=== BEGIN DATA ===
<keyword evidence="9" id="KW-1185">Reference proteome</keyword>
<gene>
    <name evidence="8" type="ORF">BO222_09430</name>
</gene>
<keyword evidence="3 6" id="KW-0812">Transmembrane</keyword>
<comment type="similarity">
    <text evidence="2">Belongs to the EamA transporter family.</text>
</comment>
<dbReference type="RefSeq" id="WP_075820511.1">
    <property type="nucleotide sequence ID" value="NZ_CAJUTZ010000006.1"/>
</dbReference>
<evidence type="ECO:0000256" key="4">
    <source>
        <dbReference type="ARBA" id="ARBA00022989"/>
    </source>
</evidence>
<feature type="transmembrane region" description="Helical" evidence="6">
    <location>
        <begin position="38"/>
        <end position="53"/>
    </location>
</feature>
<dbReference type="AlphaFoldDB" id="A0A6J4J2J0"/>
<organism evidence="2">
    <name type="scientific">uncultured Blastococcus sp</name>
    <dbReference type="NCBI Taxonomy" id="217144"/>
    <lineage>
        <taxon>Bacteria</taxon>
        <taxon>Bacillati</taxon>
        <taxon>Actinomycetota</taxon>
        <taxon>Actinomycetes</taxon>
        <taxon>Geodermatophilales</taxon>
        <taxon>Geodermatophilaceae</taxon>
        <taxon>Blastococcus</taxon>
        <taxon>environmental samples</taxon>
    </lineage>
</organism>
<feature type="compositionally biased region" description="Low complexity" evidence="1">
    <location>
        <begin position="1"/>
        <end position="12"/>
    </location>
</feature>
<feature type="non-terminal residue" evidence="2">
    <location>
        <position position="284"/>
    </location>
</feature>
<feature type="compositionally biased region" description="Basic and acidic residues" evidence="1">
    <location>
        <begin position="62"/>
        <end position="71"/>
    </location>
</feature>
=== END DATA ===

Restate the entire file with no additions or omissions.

<keyword evidence="9" id="KW-1185">Reference proteome</keyword>
<gene>
    <name evidence="8" type="ORF">BO222_09430</name>
</gene>
<keyword evidence="3 6" id="KW-0812">Transmembrane</keyword>
<comment type="similarity">
    <text evidence="2">Belongs to the EamA transporter family.</text>
</comment>
<dbReference type="RefSeq" id="WP_075820511.1">
    <property type="nucleotide sequence ID" value="NZ_CAJUTZ010000006.1"/>
</dbReference>
<evidence type="ECO:0000256" key="4">
    <source>
        <dbReference type="ARBA" id="ARBA00022989"/>
    </source>
</evidence>
<feature type="transmembrane region" description="Helical" evidence="6">
    <location>
        <begin position="38"/>
        <end position="53"/>
    </location>
</feature>
<dbReference type="AlphaFoldDB" id="A0A6J4J2J0"/>
<organism evidence="2">
    <name type="scientific">uncultured Blastococcus sp</name>
    <dbReference type="NCBI Taxonomy" id="217144"/>
    <lineage>
        <taxon>Bacteria</taxon>
        <taxon>Bacillati</taxon>
        <taxon>Actinomycetota</taxon>
        <taxon>Actinomycetes</taxon>
        <taxon>Geodermatophilales</taxon>
        <taxon>Geodermatophilaceae</taxon>
        <taxon>Blastococcus</taxon>
        <taxon>environmental samples</taxon>
    </lineage>
</organism>
<feature type="compositionally biased region" description="Low complexity" evidence="1">
    <location>
        <begin position="1"/>
        <end position="12"/>
    </location>
</feature>
<feature type="non-terminal residue" evidence="2">
    <location>
        <position position="284"/>
    </location>
</feature>
<feature type="compositionally biased region" description="Basic and acidic residues" evidence="1">
    <location>
        <begin position="62"/>
        <end position="71"/>
    </location>
</feature>